Museum to Remember
Out, Kyoto Style
and September Eleventh
Out, Tokyo Style
FROM THE FIELD --
JAPAN : 2001
OUT, TOKYO STYLE
While Kyoto has its culinary charms as reported earlier, there is really
nothing to compare with the restaurant scene in one of the world's most
sophisticated and worldly capital cities.
Tour Manager, H.L. Todd, worked in Tokyo some two decades ago for an advertising
agency long enough to become well acquainted with the local dining scene.
Our first evening in town, therefore, after acquainting folks with how
to use the extensive city subway system to best advantage, I suggested
we try out the newest addition to the system (the Oedo line) by making
our way to nearby Roppongi, long thought of as the trendy center of Tokyo's
nightlife, for dinner. It proved to be one of the best suggestions I have
ever made with respect to an evening 's dining entertainment.
Once we arrived in the area, Todd took charge and led us through the gauntlet
of African touts (the latest rage) anxious to have us patronize the particular
clubs and bars paying their wages, down a narrow pedestrian-only side
street, then into an even narrower alleyway. At our destination, about
halfway down the block, we ducked into a narrow hallway and descended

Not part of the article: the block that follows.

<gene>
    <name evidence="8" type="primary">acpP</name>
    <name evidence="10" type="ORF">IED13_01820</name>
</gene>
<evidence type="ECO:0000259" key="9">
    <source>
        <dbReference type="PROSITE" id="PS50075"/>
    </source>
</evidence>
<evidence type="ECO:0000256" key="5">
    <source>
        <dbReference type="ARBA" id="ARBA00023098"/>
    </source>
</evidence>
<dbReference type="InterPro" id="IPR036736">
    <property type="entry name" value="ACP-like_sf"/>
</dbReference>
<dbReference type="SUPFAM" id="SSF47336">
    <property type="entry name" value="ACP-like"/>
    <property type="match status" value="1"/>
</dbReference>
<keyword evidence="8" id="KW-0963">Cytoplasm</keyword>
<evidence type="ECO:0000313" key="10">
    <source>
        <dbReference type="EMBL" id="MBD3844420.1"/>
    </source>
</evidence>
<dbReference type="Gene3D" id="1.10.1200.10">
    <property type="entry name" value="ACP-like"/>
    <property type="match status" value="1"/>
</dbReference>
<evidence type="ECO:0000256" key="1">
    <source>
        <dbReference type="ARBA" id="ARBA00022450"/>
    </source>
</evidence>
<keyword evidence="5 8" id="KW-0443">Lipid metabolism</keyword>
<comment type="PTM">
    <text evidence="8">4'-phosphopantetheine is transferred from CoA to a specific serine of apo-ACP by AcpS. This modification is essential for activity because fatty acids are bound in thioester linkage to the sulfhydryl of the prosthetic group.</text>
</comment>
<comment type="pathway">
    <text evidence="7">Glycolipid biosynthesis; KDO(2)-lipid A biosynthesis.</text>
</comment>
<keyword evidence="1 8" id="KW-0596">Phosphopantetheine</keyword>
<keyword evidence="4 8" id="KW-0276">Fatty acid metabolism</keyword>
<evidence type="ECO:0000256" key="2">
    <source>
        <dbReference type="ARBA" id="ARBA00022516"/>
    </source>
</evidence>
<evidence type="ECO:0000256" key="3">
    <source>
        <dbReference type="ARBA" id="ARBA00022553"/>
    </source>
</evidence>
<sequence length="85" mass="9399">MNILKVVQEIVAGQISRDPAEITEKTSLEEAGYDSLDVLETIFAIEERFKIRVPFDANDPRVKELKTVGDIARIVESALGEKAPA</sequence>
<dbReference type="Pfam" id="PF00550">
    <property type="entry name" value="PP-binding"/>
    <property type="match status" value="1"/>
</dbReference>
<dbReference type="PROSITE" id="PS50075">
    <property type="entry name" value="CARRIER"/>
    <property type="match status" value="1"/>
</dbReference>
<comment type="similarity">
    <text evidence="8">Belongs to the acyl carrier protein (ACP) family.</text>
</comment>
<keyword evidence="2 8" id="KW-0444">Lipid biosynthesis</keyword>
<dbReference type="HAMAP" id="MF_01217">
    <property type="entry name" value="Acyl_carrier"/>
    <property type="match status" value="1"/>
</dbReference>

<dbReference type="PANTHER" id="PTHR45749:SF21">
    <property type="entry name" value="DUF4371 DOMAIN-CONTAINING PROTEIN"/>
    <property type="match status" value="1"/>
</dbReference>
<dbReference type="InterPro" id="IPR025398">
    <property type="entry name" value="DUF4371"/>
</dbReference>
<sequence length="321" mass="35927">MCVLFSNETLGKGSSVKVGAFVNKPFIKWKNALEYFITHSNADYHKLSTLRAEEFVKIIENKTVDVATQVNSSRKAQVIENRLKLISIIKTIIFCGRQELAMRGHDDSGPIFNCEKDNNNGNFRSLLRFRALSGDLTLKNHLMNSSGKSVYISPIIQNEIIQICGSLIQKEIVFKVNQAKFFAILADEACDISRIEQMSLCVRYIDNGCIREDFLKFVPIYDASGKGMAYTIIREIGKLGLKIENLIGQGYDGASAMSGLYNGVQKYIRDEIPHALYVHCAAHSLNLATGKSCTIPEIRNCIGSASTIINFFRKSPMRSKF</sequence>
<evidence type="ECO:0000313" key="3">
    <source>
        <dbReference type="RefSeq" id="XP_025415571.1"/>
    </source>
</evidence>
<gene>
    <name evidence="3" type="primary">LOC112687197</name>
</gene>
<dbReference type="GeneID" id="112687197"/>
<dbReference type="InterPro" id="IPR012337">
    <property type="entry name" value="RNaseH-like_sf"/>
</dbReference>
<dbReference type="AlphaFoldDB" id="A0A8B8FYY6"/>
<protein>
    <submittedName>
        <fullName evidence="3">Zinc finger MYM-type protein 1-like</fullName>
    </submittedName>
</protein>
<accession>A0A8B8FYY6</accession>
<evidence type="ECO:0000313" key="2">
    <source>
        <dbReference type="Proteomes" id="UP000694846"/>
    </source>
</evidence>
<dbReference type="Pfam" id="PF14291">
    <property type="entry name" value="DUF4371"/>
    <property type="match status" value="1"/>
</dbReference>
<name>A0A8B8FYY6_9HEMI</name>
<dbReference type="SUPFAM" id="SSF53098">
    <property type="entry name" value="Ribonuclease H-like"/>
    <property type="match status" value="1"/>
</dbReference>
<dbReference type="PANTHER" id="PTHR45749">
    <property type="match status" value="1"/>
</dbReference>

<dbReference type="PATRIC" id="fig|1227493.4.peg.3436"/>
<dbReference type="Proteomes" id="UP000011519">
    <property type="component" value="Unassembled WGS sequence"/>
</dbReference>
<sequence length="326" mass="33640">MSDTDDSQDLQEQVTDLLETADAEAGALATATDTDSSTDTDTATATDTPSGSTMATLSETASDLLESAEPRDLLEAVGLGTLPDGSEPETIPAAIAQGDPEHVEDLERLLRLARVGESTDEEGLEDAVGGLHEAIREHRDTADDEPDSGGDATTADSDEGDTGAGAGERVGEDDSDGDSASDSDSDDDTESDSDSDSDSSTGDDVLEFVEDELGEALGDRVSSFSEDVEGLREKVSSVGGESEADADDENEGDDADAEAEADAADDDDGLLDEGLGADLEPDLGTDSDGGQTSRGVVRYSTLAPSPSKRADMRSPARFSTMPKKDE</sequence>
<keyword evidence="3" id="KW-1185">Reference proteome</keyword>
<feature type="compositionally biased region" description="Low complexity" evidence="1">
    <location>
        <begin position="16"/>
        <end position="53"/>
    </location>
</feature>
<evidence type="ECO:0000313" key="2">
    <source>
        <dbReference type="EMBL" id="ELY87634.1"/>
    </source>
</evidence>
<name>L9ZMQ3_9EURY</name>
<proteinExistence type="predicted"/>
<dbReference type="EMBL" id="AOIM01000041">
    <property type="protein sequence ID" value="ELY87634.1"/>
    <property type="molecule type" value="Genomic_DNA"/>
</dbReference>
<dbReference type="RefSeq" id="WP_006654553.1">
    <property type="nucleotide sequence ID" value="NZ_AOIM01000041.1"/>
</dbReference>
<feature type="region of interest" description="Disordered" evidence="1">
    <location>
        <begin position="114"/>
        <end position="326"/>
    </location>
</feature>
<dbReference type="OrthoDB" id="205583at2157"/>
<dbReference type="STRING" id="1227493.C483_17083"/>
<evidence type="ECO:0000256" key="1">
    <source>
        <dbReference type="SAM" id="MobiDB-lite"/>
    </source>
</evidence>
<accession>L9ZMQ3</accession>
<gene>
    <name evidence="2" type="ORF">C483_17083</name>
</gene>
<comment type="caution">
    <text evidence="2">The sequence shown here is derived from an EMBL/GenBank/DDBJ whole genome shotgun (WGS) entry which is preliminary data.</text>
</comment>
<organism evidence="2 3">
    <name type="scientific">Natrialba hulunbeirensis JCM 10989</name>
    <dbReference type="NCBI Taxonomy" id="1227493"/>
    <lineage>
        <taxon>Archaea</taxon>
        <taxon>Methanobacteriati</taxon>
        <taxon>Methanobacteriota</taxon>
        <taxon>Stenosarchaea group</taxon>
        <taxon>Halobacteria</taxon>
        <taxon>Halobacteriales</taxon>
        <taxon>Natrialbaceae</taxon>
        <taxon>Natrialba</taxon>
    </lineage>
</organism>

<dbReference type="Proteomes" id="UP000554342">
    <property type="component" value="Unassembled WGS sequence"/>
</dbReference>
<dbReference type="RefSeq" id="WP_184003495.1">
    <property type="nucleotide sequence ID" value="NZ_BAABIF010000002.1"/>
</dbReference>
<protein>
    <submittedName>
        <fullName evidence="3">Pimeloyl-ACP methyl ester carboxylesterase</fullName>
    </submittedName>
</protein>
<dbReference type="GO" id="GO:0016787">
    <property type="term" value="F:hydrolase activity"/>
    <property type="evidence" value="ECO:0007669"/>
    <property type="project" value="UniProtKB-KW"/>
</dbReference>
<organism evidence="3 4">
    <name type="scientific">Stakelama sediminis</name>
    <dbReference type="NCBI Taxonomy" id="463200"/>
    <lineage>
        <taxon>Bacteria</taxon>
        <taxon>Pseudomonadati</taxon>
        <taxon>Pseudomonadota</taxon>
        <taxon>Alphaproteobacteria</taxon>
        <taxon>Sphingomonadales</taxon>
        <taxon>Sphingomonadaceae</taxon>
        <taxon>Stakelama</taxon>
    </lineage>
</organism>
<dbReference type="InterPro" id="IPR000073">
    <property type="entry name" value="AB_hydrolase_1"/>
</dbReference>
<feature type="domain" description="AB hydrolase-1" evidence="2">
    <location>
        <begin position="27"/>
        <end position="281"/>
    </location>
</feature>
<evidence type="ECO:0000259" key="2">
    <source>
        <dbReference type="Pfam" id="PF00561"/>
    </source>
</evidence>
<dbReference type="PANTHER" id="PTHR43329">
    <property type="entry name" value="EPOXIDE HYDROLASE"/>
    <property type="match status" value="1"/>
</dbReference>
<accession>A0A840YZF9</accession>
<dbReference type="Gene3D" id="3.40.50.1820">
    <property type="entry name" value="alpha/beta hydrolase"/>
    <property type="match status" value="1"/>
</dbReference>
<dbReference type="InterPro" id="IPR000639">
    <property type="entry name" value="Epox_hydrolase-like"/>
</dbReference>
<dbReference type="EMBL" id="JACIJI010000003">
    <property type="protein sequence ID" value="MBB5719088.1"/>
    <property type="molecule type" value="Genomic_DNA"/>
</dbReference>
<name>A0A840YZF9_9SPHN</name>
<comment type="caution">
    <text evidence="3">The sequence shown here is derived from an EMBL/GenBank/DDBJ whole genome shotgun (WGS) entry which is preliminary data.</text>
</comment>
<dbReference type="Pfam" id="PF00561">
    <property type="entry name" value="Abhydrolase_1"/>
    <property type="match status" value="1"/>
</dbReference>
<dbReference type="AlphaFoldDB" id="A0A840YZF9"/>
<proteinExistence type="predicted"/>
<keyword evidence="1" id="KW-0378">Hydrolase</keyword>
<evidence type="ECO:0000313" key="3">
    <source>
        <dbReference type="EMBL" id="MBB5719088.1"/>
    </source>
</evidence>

past a newly-opened bar, its doorway heaped with flowery "welcome
to the neighborhood" bouquets, to the second basement level.
Here we found Wakaba, a very special restaurant Todd had first patronized
some twenty years earlier. The place was lively and nearly full, its six
tables occupied, so we were seated at the counter. The handwritten menu
was done in a difficult-to-read spidery script, but we made out a few
items to order. Then we were handed a menu in English -- or an approximation
thereof, at any rate; we kept having to refer to the nearby Japanese to
figure out, for instance, that "fly to crab craws" was "fried
crab claw meat". While we were making up our minds, small dishes
of sliced raw fish and cubes of peppery beef arrived to whet the appetite
for what was to come.
Once we had decided in conjunction with the counter waitress what to order,
she suggested we might want one more dish to round everything out nicely.
Completely at a loss, we asked if the Master (chef/owner) might have a
suggestion. The waitress called him over for a consultation; he asked
what else we had ordered, then looked us over and said, "Leave it
to me". So we did -- with some trepidation since some of the prices
on the printed menu were rather stratospheric!
Once underway the resulting meal was stupendous and included, among other
distractions, duck sausage with a tangy pimento sauce, a plate of five
vegetable dumplings, a clear soup to die for and a small succulent fish
filet brushed with a miso (soy) topping.
As we ate, of course, we watched the Master at work behind the counter.
As he busied himself, selecting garnishes, slicing fish into the thinnest
of translucent slices, layering and arranging the ingredients into the
perfect presentation, we found ourselves commenting aloud to one another
on what we were seeing: "What do you suppose THAT is?" Look
at THAT!""What's he doing now?" We then realized we had
begun to sound exactly like the inane celebrity commentators on cable
television's Iron Chef. We would catch ourselves, laugh a bit, then --